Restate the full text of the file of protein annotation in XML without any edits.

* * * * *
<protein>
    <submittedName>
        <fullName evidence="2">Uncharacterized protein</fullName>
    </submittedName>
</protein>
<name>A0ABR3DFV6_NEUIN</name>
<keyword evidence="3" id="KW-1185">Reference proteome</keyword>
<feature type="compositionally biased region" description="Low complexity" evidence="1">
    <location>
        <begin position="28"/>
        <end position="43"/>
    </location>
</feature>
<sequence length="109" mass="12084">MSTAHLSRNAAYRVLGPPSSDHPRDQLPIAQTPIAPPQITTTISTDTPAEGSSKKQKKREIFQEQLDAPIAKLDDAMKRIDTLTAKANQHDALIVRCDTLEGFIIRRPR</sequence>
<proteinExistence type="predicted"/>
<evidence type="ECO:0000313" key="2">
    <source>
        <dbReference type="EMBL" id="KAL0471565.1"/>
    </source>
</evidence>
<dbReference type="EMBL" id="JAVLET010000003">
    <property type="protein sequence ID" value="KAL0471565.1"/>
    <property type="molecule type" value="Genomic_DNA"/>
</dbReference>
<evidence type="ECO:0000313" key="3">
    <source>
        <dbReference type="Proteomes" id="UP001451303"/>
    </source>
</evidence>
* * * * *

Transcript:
<protein>
    <submittedName>
        <fullName evidence="2">Uncharacterized protein</fullName>
    </submittedName>
</protein>
<name>A0ABR3DFV6_NEUIN</name>
<keyword evidence="3" id="KW-1185">Reference proteome</keyword>
<feature type="compositionally biased region" description="Low complexity" evidence="1">
    <location>
        <begin position="28"/>
        <end position="43"/>
    </location>
</feature>
<sequence length="109" mass="12084">MSTAHLSRNAAYRVLGPPSSDHPRDQLPIAQTPIAPPQITTTISTDTPAEGSSKKQKKREIFQEQLDAPIAKLDDAMKRIDTLTAKANQHDALIVRCDTLEGFIIRRPR</sequence>
<proteinExistence type="predicted"/>
<evidence type="ECO:0000313" key="2">
    <source>
        <dbReference type="EMBL" id="KAL0471565.1"/>
    </source>
</evidence>
<dbReference type="EMBL" id="JAVLET010000003">
    <property type="protein sequence ID" value="KAL0471565.1"/>
    <property type="molecule type" value="Genomic_DNA"/>
</dbReference>
<evidence type="ECO:0000313" key="3">
    <source>
        <dbReference type="Proteomes" id="UP001451303"/>
    </source>
</evidence>